Doesn't that make you feel better about it all?

A few years ago, the company where this pilot fish works acquired another company, and today there are still two networks -- each of which fish must access through a separate VPN.

"In addition, we have an Internet help desk that primarily supports the acquired company's stuff and a national help desk that supports the original company's stuff," says fish.

So when fish's old VPN token for one of the networks expires, he is sent a new one with instructions to call the national help desk to activate the token.

Fish calls and gets an automated menu. But apparently something is broken, because none of the selections actually do anything.

Next he tries the local access number for the Internet help desk. Another automated system offers him the option to connect to the national help desk, where fish gets the same set of options as when he called the national help desk directly -- but this time it actually connects him to a human being.

"I explained why I was calling, and he told me that I had called the incorrect help desk," fish says. "He then transferred me to the Internet help desk. At this time of the day, the calls for that help desk were being handled by staff in India.

"I once again explained what I needed. From past experience, I knew they would not be able to help me directly, because they had access to some of the company's Internet VPNs, but not the one that I needed to access."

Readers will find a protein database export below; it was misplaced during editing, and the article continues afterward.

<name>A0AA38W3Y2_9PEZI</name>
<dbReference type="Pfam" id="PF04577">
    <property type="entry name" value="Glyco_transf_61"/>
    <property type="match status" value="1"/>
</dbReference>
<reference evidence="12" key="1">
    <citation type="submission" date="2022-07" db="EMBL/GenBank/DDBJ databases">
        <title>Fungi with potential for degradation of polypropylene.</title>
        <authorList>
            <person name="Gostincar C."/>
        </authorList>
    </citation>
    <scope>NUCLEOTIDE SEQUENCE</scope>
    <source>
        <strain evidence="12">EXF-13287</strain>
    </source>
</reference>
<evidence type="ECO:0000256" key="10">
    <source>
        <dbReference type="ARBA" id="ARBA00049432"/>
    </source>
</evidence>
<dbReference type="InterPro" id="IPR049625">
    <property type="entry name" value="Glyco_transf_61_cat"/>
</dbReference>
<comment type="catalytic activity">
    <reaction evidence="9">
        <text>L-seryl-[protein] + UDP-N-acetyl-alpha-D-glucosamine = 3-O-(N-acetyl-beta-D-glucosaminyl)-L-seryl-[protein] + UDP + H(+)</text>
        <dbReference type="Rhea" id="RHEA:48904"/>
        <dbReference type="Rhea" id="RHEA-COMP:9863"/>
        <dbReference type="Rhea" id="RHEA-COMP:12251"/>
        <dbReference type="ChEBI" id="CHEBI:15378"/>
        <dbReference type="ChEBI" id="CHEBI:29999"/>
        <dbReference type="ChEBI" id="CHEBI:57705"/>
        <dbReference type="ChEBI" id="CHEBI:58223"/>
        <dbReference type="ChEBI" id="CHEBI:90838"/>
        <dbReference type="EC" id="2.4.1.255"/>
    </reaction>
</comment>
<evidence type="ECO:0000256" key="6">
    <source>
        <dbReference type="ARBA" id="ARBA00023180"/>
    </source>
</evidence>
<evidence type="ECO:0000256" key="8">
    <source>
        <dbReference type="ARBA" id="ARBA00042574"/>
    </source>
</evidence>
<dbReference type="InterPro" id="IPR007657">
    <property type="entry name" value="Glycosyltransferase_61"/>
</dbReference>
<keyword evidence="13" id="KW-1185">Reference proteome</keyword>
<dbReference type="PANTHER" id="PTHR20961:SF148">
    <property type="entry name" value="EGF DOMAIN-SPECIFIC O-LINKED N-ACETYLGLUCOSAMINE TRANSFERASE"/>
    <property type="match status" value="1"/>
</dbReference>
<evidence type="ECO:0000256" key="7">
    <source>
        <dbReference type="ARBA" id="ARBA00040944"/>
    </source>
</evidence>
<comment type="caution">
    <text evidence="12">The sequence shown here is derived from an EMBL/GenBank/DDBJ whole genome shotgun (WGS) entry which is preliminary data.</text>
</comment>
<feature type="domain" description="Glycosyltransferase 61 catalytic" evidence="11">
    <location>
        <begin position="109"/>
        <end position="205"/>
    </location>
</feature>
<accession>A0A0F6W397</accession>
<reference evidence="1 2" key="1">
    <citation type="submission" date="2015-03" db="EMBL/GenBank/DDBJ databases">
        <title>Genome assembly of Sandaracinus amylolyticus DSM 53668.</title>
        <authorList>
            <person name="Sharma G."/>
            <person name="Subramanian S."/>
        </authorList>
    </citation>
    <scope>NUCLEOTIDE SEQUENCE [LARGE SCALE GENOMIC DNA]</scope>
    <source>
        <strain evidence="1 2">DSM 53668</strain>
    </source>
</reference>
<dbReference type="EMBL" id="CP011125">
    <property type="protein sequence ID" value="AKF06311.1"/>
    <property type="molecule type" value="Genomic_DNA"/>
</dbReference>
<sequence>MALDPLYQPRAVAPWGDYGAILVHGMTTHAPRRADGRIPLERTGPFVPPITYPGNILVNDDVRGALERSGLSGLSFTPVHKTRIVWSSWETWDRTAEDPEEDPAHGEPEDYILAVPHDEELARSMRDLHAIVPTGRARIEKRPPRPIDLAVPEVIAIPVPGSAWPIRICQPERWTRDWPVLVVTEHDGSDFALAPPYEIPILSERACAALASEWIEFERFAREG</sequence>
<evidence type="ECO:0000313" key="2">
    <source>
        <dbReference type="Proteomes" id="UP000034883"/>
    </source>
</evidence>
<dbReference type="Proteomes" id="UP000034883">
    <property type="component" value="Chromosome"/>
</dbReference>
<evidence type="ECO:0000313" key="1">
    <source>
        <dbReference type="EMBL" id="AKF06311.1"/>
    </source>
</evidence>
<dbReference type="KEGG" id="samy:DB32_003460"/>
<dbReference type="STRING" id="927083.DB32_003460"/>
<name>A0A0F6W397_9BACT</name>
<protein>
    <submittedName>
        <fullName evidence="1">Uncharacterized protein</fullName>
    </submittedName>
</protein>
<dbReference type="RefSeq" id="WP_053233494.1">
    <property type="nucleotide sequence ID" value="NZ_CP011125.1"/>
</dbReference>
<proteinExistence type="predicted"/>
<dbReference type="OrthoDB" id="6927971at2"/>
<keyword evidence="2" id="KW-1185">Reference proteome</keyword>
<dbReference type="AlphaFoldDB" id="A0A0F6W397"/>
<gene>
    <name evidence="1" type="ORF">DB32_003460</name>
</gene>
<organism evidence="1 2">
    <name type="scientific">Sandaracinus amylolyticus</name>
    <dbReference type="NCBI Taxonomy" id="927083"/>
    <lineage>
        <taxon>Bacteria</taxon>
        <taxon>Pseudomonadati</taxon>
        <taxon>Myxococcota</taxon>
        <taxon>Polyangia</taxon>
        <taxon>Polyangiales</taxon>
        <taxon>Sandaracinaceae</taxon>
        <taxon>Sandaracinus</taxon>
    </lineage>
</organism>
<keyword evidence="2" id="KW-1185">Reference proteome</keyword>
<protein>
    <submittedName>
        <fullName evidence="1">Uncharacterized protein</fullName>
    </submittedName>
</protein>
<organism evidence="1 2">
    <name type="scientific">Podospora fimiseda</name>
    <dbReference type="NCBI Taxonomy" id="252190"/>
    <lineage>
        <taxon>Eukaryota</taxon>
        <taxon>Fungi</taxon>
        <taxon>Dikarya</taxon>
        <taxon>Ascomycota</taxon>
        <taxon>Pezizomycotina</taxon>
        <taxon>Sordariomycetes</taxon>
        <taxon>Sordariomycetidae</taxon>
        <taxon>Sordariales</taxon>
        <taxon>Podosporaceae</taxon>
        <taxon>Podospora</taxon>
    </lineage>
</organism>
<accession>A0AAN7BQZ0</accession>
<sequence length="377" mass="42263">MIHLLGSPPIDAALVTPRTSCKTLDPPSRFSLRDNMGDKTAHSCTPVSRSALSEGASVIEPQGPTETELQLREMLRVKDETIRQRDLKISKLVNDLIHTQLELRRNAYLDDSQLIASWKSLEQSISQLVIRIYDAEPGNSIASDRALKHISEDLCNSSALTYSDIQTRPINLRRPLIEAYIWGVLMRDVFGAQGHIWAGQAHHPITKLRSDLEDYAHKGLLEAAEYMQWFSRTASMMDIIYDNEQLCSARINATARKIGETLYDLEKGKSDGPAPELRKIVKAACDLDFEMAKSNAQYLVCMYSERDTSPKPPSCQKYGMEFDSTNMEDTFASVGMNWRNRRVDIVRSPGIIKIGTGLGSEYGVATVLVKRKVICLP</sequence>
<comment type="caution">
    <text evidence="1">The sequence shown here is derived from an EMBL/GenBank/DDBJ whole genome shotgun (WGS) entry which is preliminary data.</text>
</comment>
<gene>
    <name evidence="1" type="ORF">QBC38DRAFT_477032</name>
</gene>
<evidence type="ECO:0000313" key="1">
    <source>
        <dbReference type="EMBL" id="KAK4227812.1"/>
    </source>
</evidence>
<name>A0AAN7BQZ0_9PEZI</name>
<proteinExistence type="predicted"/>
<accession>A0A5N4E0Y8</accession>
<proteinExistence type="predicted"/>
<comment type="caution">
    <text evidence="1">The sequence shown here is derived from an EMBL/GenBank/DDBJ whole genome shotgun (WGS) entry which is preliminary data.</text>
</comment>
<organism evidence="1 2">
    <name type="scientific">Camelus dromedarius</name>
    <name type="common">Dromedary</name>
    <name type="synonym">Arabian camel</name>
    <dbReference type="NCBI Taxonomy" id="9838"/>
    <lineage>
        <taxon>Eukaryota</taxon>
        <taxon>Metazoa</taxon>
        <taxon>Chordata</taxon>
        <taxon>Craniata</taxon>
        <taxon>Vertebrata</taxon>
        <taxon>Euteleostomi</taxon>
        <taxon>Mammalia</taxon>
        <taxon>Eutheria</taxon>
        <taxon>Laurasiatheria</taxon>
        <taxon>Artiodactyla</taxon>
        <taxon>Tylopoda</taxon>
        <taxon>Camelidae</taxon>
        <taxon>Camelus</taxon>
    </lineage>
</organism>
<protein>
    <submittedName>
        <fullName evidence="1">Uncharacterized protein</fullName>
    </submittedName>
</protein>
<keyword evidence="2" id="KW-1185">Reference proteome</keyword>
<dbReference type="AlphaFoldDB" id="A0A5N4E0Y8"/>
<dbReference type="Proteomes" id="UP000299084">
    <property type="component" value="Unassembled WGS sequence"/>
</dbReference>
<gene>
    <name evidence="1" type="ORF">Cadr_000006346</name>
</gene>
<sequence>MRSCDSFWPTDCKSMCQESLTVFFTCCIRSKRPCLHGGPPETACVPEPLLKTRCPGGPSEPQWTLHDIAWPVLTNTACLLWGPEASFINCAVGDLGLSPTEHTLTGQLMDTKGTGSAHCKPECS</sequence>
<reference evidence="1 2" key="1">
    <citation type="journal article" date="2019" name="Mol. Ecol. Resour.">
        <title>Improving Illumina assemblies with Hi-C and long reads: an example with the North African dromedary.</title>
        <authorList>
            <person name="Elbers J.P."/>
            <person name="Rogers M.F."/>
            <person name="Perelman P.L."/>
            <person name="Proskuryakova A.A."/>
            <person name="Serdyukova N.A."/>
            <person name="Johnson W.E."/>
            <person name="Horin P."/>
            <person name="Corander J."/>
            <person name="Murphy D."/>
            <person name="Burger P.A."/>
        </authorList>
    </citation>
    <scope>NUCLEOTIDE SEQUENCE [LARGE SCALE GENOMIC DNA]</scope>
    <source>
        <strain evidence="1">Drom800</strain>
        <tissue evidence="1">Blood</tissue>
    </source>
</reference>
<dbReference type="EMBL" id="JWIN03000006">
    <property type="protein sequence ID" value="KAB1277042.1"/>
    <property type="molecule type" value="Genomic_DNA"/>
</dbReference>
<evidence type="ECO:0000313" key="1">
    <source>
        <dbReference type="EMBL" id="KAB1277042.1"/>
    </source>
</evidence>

After several minutes of explanation, fish is transferred to a supervisor -- still in India -- who finally realizes that the Internet help desk can't help fish.

His solution: Transfer fish to the national help desk.

This is becoming a loop, fish thinks, and the only reason it won't become an infinite loop is because I will eventually give up.

Fortunately, he's wrong. The supervisor doesn't send fish back to the first level of the national help desk. Instead, he transfers fish directly to someone who works with the VPN fish needs to access.

"Once again I explained what I needed done," says fish. "He looked up my information and verified the token's serial number.

"Then he informed me that the token had been activated before they mailed it to me. All this calling had been unnecessary."

Sharky would feel better if you would send me your true tale of IT life at sharky@computerworld.com. You'll snag a snazzy Shark shirt if I use it. Add your comments below, and read some great old tales in the Sharkives.

The Best of Shark Tank includes more than 70 tales of IT woe submitted by you, our readers, since 1999. Which all goes to prove, conclusively, that hapless users and idiotic bosses are indeed worldwide phenomena. Free registration is all that's needed to download The Best of Shark Tank (PDF).

Copyright © 2011 IDG Communications, Inc.

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